Parenthood: You’ve Turned Me Into An Idiot

dinosaur chicken nuggets

I stole these and ate them.

I’ve done a few dumb things in my lifetime; like that time I paid a strip mall tattoo artist to script the word ‘hope’ across my left hip. It seemed like a wonderful idea when I was nineteen. Two kids and a decade-and-a-half later, and it looks as if somebody scrubbed that little tattoo with a useless pencil eraser, wrung it out to dry, and then ran it over with a tiny steamroller. It’s faded and stretched and most days I wish it would disappear.

Apart from a few other relatively minor offenses, I had a pretty good head on my shoulders for my first thirty years of life…That is, until I had babies of my own. I’m not sure if it was “mommy brain” or sleep deprivation that took the wheel after the birth of my oldest daughter, but I am certain of one thing. The total number of stupid things I’ve done in the past four years far exceeds the total from the three decades prior. Here are five recent examples of times where my brain has departed for vacation, leaving my body behind. (Please note: I had to limit myself to five because otherwise this post would take two days to read.)

1. I forgot to buckle my daughter into her car seat (don’t call CPS.)
This one still makes my stomach turn whenever I think about it. I took my kids shoe shopping because the oldest grows out of sneakers every month. Since my kids are typically decent little humans in public, I figured it would be an uneventful trip. Au contraire, dear readers. My oldest had a near-meltdown in Payless because I wouldn’t let her choose the brilliant strobe-light Disney princess sneakers which were two-sizes too small. My youngest was throwing shoes and eating tissue paper while I wrangled my three-year-old into a pair that wouldn’t pinch her feet or induce seizures. The cashier was swearing at me in silence.

We eventually made it to the car and I buckled the baby in while my oldest yelled repeatedly that she wanted to wear her new shoes. I climbed into the front seat, gave her the shoebox and drove ten miles down the road without a second thought. When we reached our destination, she screamed that she wasn’t buckled in, and I nearly vomited on the steering wheel. For the next week, she told everyone we encountered that “Mommy made a bad mistake,” despite the fact that I begged her not to let on because I felt like the most horrible parent ever.

2. I stole chicken nuggets from Target (don’t call the cops.)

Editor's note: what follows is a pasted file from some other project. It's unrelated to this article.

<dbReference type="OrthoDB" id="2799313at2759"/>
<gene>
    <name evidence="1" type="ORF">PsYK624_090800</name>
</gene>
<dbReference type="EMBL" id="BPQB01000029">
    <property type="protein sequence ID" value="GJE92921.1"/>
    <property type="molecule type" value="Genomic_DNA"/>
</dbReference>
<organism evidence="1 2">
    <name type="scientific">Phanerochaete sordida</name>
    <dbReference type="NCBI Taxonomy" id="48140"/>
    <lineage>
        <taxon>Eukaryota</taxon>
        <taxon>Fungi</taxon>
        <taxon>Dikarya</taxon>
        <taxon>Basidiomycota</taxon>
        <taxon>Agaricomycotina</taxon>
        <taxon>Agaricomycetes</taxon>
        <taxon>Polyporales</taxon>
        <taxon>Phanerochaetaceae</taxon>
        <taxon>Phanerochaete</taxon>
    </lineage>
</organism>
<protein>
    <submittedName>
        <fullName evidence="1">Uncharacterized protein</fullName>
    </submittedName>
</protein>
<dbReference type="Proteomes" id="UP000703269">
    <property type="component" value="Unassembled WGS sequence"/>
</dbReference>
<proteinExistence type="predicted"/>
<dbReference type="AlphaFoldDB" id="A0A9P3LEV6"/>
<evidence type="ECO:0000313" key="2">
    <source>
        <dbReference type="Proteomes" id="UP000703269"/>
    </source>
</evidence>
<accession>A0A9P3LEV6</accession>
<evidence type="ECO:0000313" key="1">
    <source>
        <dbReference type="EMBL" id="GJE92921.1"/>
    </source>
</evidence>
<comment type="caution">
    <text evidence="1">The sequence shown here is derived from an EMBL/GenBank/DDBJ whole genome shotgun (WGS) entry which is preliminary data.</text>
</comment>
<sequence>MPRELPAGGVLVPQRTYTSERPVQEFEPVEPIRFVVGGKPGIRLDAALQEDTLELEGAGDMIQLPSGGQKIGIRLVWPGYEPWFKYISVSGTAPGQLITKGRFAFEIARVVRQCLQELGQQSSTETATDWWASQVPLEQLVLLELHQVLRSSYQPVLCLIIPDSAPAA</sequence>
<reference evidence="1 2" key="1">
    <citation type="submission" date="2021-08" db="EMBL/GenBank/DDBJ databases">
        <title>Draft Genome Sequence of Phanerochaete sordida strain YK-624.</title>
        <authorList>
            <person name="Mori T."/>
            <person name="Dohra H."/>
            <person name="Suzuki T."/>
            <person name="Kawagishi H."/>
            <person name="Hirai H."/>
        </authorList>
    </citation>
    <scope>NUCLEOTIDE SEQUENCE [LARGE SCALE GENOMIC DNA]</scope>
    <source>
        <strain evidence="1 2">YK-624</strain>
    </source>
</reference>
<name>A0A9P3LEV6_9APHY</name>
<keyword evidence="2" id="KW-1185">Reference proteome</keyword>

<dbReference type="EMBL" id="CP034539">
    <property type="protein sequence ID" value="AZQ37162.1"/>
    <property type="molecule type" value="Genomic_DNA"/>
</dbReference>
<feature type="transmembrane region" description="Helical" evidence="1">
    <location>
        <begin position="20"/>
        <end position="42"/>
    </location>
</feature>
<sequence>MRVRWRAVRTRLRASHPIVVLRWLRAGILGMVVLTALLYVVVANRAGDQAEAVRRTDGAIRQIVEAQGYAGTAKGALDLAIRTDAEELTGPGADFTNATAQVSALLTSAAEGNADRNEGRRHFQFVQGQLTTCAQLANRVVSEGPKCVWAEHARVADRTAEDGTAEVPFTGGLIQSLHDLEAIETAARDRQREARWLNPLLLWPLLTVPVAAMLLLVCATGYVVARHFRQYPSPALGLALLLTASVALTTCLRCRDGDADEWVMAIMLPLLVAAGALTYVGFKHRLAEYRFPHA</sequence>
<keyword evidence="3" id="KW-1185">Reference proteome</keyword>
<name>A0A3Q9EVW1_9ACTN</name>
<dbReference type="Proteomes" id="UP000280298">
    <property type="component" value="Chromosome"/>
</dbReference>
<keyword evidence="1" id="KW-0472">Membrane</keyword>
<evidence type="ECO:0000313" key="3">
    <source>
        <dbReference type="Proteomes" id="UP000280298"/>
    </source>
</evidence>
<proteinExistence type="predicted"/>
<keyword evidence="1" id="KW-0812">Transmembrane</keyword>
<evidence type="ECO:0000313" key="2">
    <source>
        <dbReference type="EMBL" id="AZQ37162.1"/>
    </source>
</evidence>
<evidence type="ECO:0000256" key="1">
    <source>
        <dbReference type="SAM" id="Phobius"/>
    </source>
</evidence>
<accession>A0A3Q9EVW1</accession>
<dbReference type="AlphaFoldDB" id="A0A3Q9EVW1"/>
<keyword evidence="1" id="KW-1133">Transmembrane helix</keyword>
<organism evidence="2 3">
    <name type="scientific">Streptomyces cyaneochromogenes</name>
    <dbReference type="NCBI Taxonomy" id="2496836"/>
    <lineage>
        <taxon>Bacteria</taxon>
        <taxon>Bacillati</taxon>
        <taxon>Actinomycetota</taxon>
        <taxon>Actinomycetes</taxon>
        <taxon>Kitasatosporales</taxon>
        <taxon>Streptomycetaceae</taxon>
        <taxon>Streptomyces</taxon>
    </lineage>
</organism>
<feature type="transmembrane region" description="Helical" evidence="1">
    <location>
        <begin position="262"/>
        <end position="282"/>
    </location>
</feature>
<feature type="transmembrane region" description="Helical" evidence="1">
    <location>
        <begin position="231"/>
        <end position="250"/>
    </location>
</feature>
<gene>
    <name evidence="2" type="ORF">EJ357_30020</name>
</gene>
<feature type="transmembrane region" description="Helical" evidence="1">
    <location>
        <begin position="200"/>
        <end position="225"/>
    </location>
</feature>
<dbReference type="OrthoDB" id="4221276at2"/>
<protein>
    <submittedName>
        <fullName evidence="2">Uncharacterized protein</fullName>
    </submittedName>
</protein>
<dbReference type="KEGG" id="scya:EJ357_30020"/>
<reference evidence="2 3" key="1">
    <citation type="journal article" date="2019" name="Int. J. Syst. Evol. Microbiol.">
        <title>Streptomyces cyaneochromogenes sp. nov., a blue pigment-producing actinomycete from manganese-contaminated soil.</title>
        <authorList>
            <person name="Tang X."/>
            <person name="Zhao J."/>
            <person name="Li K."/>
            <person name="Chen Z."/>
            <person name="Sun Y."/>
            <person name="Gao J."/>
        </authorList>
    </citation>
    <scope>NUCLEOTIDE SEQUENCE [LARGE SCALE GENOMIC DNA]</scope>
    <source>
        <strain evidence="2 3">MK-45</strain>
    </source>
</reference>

The full account of this particular parenting fail can be found here. In summary, I accidentally stole chicken nuggets from my favorite store. They were dinosaur-shaped and delicious.

3. I’ve left my keys on the roof of my car and driven away (five times.)
“Why the BLEEP is that dude honking at me and yelling?!?” I live in a state where this behavior is typically a sign that you’ve done something egregious (like driving 1.5 miles per hour below the posted speed limit. We are a patient and understanding people here in Massachusetts.) My first reaction: throw my hands up in a grand gesture of exasperation and yell into the rear view mirror. Nevermind the fact that the guy (or guys, as I’ve committed this offense multiple times) was actually trying to tell me that my house keys were on my car roof as I was flying down the highway/driving down our main road/sitting in bumper-to-bumper traffic on a suburban street.

4. I left my two-year-old alone with my phone (she called the cops.)
One Sunday morning at 7AM, I made the mistake of taking a bathroom break while my two-year-old sat peacefully in front of an episode of Doc McStuffins. The Doc may have been in, but my brain was out to lunch because I left my phone beside her on the couch. Three minutes later, I returned to a terrifying scene: my daughter holding my mobile, swiping and tapping incessantly. She managed to call 911 and four people in the time it took me to go pee and wash my hands. Thankfully, emergency services never showed up at our house.

5. I burned a hard boiled egg.
This happened. I’m not proud and I’m terrible in the kitchen. Lesson: don’t leave an egg in a pan of water over an open flame for an hour.

These are just a handful of examples. I’ve got an entire arsenal in my brain filled with moments of recent stupidity. On the bright side, parenthood has also made me smarter in a number of ways, but that’s a different post for a different day. Do you have any parenting fails or “mommy brain” moments to share? You know you want to get them off your chest!

Guest Post: Raising My Spirited Daughter

Hi Everyone! Today, I’m trying something a little different. My wonderful blogging friend Ali reached out to me recently to inquire about guest posting here on The Momma Review. I was pretty excited because: a. I absolutely adore her blog, Run.Knit.Love.; and b. I’ve been busy and I haven’t shared any awesomeness here in a while. Ali is awesome. She’s a talented writer, she’s down to earth and funny, and she is also blessed with a spirited child. Thank you, Ali, for sharing your post. Parents of spirited children UNITE!

Without further ado, here’s Ali’s story of her spirited daughter. Leave her some comment love, visit her blog, or follow her on Facebook for more fun reading!

Sleeping by the door.

Sleeping by the door. Photo credit: Ali Wilkinson

I knew before my daughter was even born that we were going to be in for a wild ride. I was around 18 weeks pregnant, and had been feeling those sweet little butterfly kicks for a few weeks. I was walking down the street, talking to a coworker, when all of a sudden that girl MOVED. A little bump arced across the corner of my shirt, and I could feel her pompom-sized butt stretching out as far as fetusly possible, turning around, and settling back into a more comfortable position. “Uh oh,” I thought, “this one is going to be trouble.”